The main political parties in Australia have made a deal to pass controversial and sweeping laws granting authorities the legal powers to access encrypted communications.
Technology companies are concerned that the law would undermine cyber security for businesses by allowing the government to force the installation of back doors allowing for secret access.
They argue that it is not technically possible to create a back door which only government authorities could access.
Despite these criticisms, the government has warned companies that they could face multi-million dollar fines if they fail to comply with its orders.
Opponents of the law have claimed it would be the most far-reaching in a liberal democracy, even exceeding similar powers passed in the UK.
In its letter to the Australian parliament, technology giant Apple – which has long stressed its commitment to privacy – argued that strong encryption was vital in the race to stay ahead of criminals.
Despite protests from privacy campaigners and companies including Facebook and Google, the Liberal-National coalition government and the opposition Labor Party have struck a deal to pass the law.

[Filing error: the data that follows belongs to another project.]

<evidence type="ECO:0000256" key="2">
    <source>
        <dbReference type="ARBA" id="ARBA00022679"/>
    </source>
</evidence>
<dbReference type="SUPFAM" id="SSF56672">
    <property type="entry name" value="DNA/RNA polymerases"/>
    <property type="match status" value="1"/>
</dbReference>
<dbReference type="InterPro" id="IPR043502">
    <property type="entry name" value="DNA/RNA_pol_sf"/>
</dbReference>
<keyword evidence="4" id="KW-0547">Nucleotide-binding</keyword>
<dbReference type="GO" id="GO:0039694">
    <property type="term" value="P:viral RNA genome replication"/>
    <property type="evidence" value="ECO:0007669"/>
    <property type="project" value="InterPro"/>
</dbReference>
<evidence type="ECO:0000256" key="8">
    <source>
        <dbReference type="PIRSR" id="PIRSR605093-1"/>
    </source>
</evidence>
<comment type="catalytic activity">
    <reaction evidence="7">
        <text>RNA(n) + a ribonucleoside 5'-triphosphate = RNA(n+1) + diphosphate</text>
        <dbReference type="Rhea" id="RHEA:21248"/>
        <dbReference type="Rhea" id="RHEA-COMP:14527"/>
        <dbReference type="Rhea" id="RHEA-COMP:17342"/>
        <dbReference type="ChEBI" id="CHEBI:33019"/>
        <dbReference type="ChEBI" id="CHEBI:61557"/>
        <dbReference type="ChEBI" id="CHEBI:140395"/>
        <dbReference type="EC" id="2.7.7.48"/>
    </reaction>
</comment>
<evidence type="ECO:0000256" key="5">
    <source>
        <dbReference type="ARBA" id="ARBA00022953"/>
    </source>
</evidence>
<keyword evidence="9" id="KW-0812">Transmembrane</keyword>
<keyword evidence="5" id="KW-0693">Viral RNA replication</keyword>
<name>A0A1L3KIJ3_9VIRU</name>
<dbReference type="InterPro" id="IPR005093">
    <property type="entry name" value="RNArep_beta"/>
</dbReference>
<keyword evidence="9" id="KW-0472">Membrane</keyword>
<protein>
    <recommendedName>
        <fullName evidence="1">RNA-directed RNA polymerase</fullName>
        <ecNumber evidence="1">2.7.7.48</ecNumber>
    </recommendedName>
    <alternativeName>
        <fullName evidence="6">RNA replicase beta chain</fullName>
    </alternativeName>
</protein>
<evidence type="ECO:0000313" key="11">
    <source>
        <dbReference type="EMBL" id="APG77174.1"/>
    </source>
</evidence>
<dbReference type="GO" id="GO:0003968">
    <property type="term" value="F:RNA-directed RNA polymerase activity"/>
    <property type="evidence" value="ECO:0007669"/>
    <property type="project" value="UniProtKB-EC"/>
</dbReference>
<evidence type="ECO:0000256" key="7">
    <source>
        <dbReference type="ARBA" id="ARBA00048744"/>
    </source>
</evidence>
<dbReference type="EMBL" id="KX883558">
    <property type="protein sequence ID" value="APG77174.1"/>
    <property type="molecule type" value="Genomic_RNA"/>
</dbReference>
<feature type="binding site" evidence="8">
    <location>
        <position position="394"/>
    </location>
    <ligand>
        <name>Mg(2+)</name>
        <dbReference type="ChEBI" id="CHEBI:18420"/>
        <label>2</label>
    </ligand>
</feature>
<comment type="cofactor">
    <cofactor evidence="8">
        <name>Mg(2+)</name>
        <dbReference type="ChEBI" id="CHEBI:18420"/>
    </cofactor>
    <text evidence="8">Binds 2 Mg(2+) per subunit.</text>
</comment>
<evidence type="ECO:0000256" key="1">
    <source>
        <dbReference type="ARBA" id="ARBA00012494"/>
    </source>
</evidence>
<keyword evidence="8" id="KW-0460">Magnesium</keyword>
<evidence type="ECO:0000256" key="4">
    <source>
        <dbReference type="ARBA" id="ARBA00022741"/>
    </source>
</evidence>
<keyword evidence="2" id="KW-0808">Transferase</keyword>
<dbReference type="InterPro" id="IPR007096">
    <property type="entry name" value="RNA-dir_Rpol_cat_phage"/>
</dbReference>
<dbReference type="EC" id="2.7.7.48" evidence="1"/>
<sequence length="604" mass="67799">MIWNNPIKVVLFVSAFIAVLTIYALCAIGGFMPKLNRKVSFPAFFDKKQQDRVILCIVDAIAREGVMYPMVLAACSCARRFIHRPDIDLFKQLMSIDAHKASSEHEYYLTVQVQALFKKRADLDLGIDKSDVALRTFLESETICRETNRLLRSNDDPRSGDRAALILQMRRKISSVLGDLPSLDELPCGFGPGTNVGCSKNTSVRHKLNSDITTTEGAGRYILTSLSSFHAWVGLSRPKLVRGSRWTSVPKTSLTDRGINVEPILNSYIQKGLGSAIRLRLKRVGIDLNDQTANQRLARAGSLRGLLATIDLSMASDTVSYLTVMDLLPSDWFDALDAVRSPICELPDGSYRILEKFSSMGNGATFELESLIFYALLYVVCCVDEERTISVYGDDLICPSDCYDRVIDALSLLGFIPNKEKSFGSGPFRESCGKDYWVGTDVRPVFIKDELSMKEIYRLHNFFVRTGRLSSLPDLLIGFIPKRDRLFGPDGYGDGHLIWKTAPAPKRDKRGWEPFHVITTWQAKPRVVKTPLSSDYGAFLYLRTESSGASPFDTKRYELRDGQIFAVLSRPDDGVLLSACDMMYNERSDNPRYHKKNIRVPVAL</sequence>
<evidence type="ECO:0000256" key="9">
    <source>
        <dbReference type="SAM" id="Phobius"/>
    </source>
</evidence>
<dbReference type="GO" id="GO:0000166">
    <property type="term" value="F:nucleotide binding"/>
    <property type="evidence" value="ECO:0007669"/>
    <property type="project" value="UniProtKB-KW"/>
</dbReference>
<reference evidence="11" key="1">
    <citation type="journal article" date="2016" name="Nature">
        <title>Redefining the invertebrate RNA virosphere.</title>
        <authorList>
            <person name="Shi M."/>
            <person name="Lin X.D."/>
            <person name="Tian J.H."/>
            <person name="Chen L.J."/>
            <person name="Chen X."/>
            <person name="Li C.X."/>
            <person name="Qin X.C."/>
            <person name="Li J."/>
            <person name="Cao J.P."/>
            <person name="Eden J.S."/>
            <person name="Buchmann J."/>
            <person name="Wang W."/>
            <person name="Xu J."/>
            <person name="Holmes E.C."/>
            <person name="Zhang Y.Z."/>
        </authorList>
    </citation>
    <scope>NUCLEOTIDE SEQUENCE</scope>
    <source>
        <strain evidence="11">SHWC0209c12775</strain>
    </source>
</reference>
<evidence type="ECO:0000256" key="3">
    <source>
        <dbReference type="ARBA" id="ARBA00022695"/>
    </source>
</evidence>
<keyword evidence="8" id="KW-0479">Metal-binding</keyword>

The law is expected to pass through Australia's parliament by the end of the sitting week on Thursday.
"Let me be clear – this bill is far from perfect and there are likely to be significant outstanding issues," said shadow attorney-general Mark Dreyfus.
"But this compromise will deliver security and enforcement agencies the powers they say they need over the Christmas period."
The nature of the kind of access that the authorities could seek regarding encrypted communications is a controversial issue.
Numerous battles in different jurisdictions have been fought on the issue of public access to encryption since at least the 1990s.
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Although the government has said it is not asking technology businesses to build in back doors allowing them to access people's data, the industry has remained sceptical of this claim.
In its submission to parliament, Australia's Digital Industry Group, which represents companies including Twitter and Amazon, claimed the law would force them to create vulnerabilities in their systems which could be exploited by hackers.